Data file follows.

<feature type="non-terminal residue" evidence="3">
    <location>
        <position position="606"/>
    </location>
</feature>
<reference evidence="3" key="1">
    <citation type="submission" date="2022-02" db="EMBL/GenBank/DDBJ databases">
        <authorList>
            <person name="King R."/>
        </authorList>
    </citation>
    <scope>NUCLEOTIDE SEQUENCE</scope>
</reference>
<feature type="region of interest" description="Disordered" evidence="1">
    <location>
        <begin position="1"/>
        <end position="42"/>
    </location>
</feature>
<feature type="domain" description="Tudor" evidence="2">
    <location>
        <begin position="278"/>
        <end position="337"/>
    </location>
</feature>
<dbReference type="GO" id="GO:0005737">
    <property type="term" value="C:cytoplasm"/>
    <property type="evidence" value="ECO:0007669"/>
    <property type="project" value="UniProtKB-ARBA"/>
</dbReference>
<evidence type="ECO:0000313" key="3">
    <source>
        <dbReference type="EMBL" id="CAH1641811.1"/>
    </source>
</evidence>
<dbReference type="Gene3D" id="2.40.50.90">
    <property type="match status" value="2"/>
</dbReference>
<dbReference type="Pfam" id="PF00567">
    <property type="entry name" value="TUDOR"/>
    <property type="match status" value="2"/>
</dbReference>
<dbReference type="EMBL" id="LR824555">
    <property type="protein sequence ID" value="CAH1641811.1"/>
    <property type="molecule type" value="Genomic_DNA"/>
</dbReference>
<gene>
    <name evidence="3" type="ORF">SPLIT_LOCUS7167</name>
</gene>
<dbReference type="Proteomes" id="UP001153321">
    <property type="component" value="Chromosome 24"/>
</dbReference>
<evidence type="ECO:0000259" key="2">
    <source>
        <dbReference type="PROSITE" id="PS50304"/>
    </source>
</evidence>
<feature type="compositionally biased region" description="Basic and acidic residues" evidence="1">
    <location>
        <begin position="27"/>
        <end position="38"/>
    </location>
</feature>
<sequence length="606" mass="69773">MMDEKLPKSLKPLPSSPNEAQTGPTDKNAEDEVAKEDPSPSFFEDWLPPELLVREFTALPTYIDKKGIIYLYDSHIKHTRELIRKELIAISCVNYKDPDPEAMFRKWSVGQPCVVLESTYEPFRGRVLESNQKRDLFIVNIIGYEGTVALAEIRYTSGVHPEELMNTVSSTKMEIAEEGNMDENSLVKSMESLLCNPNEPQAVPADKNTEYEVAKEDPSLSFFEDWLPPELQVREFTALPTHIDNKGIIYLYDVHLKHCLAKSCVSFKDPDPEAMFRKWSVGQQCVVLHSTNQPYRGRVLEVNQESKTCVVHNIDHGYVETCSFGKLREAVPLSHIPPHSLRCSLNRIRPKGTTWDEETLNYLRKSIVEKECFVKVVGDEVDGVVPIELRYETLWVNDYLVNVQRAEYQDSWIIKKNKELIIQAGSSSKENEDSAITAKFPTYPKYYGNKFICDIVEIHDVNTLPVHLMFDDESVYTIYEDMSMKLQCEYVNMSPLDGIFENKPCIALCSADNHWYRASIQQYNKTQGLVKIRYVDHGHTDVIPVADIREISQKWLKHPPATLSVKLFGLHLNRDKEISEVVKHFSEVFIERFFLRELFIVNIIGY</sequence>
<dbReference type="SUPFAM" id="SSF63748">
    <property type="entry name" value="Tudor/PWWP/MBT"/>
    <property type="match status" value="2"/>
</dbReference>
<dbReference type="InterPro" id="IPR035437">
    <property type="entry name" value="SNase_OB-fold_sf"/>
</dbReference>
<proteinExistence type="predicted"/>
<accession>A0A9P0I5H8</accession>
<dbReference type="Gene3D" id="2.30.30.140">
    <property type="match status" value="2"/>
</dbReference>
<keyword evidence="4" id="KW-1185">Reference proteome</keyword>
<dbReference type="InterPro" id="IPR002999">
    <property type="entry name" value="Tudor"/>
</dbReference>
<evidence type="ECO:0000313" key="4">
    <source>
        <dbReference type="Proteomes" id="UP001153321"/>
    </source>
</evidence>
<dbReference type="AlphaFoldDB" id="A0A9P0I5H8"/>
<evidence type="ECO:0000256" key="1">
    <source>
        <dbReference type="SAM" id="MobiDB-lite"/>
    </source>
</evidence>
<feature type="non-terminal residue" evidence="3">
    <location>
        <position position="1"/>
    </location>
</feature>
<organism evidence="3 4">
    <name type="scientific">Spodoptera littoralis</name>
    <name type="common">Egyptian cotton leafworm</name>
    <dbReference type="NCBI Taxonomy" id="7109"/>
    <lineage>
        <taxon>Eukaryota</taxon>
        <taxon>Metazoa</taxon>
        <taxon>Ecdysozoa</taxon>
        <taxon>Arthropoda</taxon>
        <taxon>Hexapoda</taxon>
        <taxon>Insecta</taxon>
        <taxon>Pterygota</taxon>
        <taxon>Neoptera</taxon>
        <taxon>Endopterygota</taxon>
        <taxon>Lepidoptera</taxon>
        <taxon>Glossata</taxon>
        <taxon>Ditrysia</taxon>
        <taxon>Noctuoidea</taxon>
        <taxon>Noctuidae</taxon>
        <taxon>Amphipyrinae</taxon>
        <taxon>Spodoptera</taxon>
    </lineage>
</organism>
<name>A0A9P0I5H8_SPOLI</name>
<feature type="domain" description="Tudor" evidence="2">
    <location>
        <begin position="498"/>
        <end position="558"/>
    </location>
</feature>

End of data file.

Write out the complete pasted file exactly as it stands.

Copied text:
<feature type="non-terminal residue" evidence="3">
    <location>
        <position position="606"/>
    </location>
</feature>
<reference evidence="3" key="1">
    <citation type="submission" date="2022-02" db="EMBL/GenBank/DDBJ databases">
        <authorList>
            <person name="King R."/>
        </authorList>
    </citation>
    <scope>NUCLEOTIDE SEQUENCE</scope>
</reference>
<feature type="region of interest" description="Disordered" evidence="1">
    <location>
        <begin position="1"/>
        <end position="42"/>
    </location>
</feature>
<feature type="domain" description="Tudor" evidence="2">
    <location>
        <begin position="278"/>
        <end position="337"/>
    </location>
</feature>
<dbReference type="GO" id="GO:0005737">
    <property type="term" value="C:cytoplasm"/>
    <property type="evidence" value="ECO:0007669"/>
    <property type="project" value="UniProtKB-ARBA"/>
</dbReference>
<evidence type="ECO:0000313" key="3">
    <source>
        <dbReference type="EMBL" id="CAH1641811.1"/>
    </source>
</evidence>
<dbReference type="Gene3D" id="2.40.50.90">
    <property type="match status" value="2"/>
</dbReference>
<dbReference type="Pfam" id="PF00567">
    <property type="entry name" value="TUDOR"/>
    <property type="match status" value="2"/>
</dbReference>
<dbReference type="EMBL" id="LR824555">
    <property type="protein sequence ID" value="CAH1641811.1"/>
    <property type="molecule type" value="Genomic_DNA"/>
</dbReference>
<gene>
    <name evidence="3" type="ORF">SPLIT_LOCUS7167</name>
</gene>
<dbReference type="Proteomes" id="UP001153321">
    <property type="component" value="Chromosome 24"/>
</dbReference>
<evidence type="ECO:0000259" key="2">
    <source>
        <dbReference type="PROSITE" id="PS50304"/>
    </source>
</evidence>
<feature type="compositionally biased region" description="Basic and acidic residues" evidence="1">
    <location>
        <begin position="27"/>
        <end position="38"/>
    </location>
</feature>
<sequence length="606" mass="69773">MMDEKLPKSLKPLPSSPNEAQTGPTDKNAEDEVAKEDPSPSFFEDWLPPELLVREFTALPTYIDKKGIIYLYDSHIKHTRELIRKELIAISCVNYKDPDPEAMFRKWSVGQPCVVLESTYEPFRGRVLESNQKRDLFIVNIIGYEGTVALAEIRYTSGVHPEELMNTVSSTKMEIAEEGNMDENSLVKSMESLLCNPNEPQAVPADKNTEYEVAKEDPSLSFFEDWLPPELQVREFTALPTHIDNKGIIYLYDVHLKHCLAKSCVSFKDPDPEAMFRKWSVGQQCVVLHSTNQPYRGRVLEVNQESKTCVVHNIDHGYVETCSFGKLREAVPLSHIPPHSLRCSLNRIRPKGTTWDEETLNYLRKSIVEKECFVKVVGDEVDGVVPIELRYETLWVNDYLVNVQRAEYQDSWIIKKNKELIIQAGSSSKENEDSAITAKFPTYPKYYGNKFICDIVEIHDVNTLPVHLMFDDESVYTIYEDMSMKLQCEYVNMSPLDGIFENKPCIALCSADNHWYRASIQQYNKTQGLVKIRYVDHGHTDVIPVADIREISQKWLKHPPATLSVKLFGLHLNRDKEISEVVKHFSEVFIERFFLRELFIVNIIGY</sequence>
<dbReference type="SUPFAM" id="SSF63748">
    <property type="entry name" value="Tudor/PWWP/MBT"/>
    <property type="match status" value="2"/>
</dbReference>
<dbReference type="InterPro" id="IPR035437">
    <property type="entry name" value="SNase_OB-fold_sf"/>
</dbReference>
<proteinExistence type="predicted"/>
<accession>A0A9P0I5H8</accession>
<dbReference type="Gene3D" id="2.30.30.140">
    <property type="match status" value="2"/>
</dbReference>
<keyword evidence="4" id="KW-1185">Reference proteome</keyword>
<dbReference type="InterPro" id="IPR002999">
    <property type="entry name" value="Tudor"/>
</dbReference>
<evidence type="ECO:0000313" key="4">
    <source>
        <dbReference type="Proteomes" id="UP001153321"/>
    </source>
</evidence>
<dbReference type="AlphaFoldDB" id="A0A9P0I5H8"/>
<evidence type="ECO:0000256" key="1">
    <source>
        <dbReference type="SAM" id="MobiDB-lite"/>
    </source>
</evidence>
<feature type="non-terminal residue" evidence="3">
    <location>
        <position position="1"/>
    </location>
</feature>
<organism evidence="3 4">
    <name type="scientific">Spodoptera littoralis</name>
    <name type="common">Egyptian cotton leafworm</name>
    <dbReference type="NCBI Taxonomy" id="7109"/>
    <lineage>
        <taxon>Eukaryota</taxon>
        <taxon>Metazoa</taxon>
        <taxon>Ecdysozoa</taxon>
        <taxon>Arthropoda</taxon>
        <taxon>Hexapoda</taxon>
        <taxon>Insecta</taxon>
        <taxon>Pterygota</taxon>
        <taxon>Neoptera</taxon>
        <taxon>Endopterygota</taxon>
        <taxon>Lepidoptera</taxon>
        <taxon>Glossata</taxon>
        <taxon>Ditrysia</taxon>
        <taxon>Noctuoidea</taxon>
        <taxon>Noctuidae</taxon>
        <taxon>Amphipyrinae</taxon>
        <taxon>Spodoptera</taxon>
    </lineage>
</organism>
<name>A0A9P0I5H8_SPOLI</name>
<feature type="domain" description="Tudor" evidence="2">
    <location>
        <begin position="498"/>
        <end position="558"/>
    </location>
</feature>